Entourage’s War on Drugs

Jamaican Prime Minister, Bruce Golding, in his interview with Big Think, confirms what we know: crime, like global capital markets, is uniquely, irrevocably networked. The rare drug crime might be analyzed in isolation, but most local narcotics markets survive within an international framework of supply and demand. “If we are to tackle [the drug war] effectively,” Golding noted, “it cannot be just on the supply side.” This point has been made before, and seems increasingly to have become a part of our mainstream cultural depictions of what some still call a “War” on drugs. From Traffic to Entourage, the quality of the cultural message may slip but the message itself remains: drugs are everywhere, and easy to get. Our addictions won’t halt at the line of the law.


The title of the final episode in Entourage’s penultimate season was “Lose Yourself,” a reference most viewers will have caught to a celebrated song sung by a pre-rehabbed Eminem. The artist, now sober, appears on the show, in a fight with the series’ young hero, Vince, the latter having crashed the former’s party high on coke. “Party,” “coke” and “crash” remain potent adjectival cultural signifiers, even all these years after the seminal Bright Lights, Big City and Less Than Zero. Most members of the educated, affluent Entourage demographic see drugs as a bad idea, a quick recipe for falling off rails otherwise speeding neatly to Harvard, or Hollywood. Vince's addiction is less romantic than pathetic, something quickly to be cured, never emulated.

In this, the show’s writers have done something which, when/if Entourage is considered critically in retrospect, gives it a consistent arced storyline about addiction (to fame, to coke, to branded tequila), one far easier to swallow than via, by contrast, the un-palm-lined Dickensian brilliance of The Wire. The apotheosis of Vince’s artistic work was a starring role in a drug film, as a drug lord, Medellin. The irony of the actor's subsequent addiction was not necessary to discuss. 

Eminem’s appearance on Entourage makes sense. The singer embodies that elusive emotion the show succeeded in giving its viewers: being connected, being central, being cool. But being high is the opposite of being connected; junkies don’t appreciate HBO. If the next season maintains its line on addiction in our lives, the show may be remembered less for its portrait of young Hollywood than for its indictment of one moment in time in America. Its current time-slot has been taken by Boardwalk Empire, a show depicting the earliest post-Prohibition drug trade. Did we learn from Prohibition? Will we learn enough from one season of one critically-acclaimed show to shift our expectations of the next season of another? And if so, what actions will we take?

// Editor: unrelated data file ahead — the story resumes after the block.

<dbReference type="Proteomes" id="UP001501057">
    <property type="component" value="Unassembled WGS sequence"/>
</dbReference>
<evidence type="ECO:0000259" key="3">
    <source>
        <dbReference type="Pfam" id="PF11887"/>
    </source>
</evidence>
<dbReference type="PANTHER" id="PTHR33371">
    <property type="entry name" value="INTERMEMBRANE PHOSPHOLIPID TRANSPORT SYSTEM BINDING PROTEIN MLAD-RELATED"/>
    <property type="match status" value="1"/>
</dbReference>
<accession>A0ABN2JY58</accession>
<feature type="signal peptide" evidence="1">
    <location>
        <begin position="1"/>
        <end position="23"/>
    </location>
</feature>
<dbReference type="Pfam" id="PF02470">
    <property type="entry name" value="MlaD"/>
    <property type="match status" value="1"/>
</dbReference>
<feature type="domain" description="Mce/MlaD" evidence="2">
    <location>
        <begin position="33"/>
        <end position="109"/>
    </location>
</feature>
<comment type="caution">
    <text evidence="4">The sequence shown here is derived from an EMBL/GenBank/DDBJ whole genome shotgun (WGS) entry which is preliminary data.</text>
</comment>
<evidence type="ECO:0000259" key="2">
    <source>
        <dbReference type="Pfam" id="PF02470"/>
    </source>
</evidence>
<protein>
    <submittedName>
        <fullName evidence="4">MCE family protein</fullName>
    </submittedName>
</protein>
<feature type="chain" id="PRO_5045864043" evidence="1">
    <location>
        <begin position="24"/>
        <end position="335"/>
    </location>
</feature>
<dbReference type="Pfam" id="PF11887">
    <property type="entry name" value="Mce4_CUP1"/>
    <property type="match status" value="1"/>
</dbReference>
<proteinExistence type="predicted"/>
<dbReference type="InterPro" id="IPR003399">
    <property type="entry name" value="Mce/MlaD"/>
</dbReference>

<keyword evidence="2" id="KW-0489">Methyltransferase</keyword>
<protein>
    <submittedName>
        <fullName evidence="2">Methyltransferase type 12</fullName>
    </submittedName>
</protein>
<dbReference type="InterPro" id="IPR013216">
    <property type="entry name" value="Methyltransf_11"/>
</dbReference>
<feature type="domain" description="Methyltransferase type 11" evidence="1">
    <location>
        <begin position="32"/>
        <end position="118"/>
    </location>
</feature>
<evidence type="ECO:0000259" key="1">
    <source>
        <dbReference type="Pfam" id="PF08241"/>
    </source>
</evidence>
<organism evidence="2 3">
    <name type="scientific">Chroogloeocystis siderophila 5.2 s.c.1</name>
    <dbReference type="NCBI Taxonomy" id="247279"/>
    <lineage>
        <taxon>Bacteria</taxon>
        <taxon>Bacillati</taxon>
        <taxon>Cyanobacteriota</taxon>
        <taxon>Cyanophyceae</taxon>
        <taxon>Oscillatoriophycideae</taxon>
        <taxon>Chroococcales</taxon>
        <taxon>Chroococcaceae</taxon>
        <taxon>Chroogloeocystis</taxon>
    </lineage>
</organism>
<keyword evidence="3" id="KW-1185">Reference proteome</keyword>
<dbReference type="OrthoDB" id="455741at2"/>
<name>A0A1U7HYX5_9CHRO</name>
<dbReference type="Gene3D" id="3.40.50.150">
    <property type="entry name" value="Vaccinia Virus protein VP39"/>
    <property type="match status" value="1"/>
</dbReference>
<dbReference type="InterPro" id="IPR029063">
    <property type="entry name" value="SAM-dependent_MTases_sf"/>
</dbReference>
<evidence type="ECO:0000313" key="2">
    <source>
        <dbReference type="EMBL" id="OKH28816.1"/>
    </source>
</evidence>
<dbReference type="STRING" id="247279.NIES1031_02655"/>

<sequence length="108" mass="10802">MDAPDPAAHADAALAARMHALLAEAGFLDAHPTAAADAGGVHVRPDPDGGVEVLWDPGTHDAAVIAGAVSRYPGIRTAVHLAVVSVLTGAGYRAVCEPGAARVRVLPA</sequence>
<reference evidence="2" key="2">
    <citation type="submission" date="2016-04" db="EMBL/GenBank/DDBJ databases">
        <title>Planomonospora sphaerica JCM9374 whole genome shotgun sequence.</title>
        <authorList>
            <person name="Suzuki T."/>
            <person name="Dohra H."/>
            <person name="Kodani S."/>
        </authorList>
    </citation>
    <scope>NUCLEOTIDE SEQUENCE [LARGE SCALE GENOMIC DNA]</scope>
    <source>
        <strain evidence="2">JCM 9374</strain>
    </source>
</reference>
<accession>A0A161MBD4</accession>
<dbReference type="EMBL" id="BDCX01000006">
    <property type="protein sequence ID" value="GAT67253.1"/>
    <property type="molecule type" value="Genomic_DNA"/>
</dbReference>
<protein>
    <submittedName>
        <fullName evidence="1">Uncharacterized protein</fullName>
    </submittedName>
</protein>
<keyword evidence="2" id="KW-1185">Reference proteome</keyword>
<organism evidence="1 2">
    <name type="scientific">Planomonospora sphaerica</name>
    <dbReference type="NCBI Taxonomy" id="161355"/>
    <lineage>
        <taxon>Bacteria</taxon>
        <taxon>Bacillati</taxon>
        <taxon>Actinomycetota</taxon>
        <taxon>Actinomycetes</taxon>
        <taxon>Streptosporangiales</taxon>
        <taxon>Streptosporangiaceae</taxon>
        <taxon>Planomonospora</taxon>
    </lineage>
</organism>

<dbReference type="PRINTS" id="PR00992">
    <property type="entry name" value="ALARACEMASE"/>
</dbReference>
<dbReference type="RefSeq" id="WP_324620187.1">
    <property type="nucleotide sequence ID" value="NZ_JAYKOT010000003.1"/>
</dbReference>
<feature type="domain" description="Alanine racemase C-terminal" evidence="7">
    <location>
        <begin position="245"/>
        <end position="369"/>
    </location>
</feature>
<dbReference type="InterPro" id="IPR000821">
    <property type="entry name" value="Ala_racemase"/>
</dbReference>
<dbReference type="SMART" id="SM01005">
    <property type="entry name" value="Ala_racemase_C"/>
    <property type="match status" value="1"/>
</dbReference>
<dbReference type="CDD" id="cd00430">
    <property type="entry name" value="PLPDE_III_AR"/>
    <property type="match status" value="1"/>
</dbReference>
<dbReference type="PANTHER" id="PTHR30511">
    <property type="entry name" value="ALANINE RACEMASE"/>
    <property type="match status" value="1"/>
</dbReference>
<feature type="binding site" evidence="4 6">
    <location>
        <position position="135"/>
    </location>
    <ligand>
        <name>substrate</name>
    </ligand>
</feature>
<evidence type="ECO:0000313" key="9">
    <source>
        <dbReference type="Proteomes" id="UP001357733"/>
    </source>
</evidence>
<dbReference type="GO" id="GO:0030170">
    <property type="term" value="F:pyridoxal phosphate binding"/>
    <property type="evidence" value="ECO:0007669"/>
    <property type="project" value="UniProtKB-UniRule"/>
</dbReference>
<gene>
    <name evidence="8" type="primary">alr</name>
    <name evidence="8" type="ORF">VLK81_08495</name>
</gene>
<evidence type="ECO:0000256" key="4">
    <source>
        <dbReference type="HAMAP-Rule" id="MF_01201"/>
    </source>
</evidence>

LinkedIn meets Tinder in this mindful networking app

Swipe right to make the connections that could change your career.

Getty Images
Sponsored
Swipe right. Match. Meet over coffee or set up a call.

No, we aren't talking about Tinder. Introducing Shapr, a free app that helps people with synergistic professional goals and skill sets easily meet and collaborate.

Keep reading Show less

This prophetic 1997 Jeff Bezos interview explains the genius behind Amazon

Jeff Bezos, the founder of Amazon.com, explains his plan for success.

Technology & Innovation
  • Jeff Bezos had a clear vision for Amazon.com from the start.
  • He saw the innovative potential of the online marketplace.
  • Bezos explains why books, in particular, make for a perfect item to sell on the internet.
Keep reading Show less
Promotional photo of Lena Headey as Cersei Lannister on Game of Thrones
Surprising Science
  • It's commonly thought that the suppression of female sexuality is perpetuated by either men or women.
  • In a new study, researchers used economics games to observe how both genders treat sexually-available women.
  • The results suggests that both sexes punish female promiscuity, though for different reasons and different levels of intensity.
Keep reading Show less

TESS telescope has found eight new planets, six supernovae

It has found several bizarre planets outside of our solar system.

NASA/Kim Shiflett
Surprising Science
  • The Kepler program closed down in August, 2018, after nine and a half years of observing the universe.
  • Picking up where it left off, the Transiting Exoplanet Survey Satellite (TESS) has already found eight planets, three of which scientists are very excited about, and six supernovae.
  • In many ways, TESS is already outperforming Kepler, and researchers expect it to find more than 20,000 exoplanets over its lifespan.
Keep reading Show less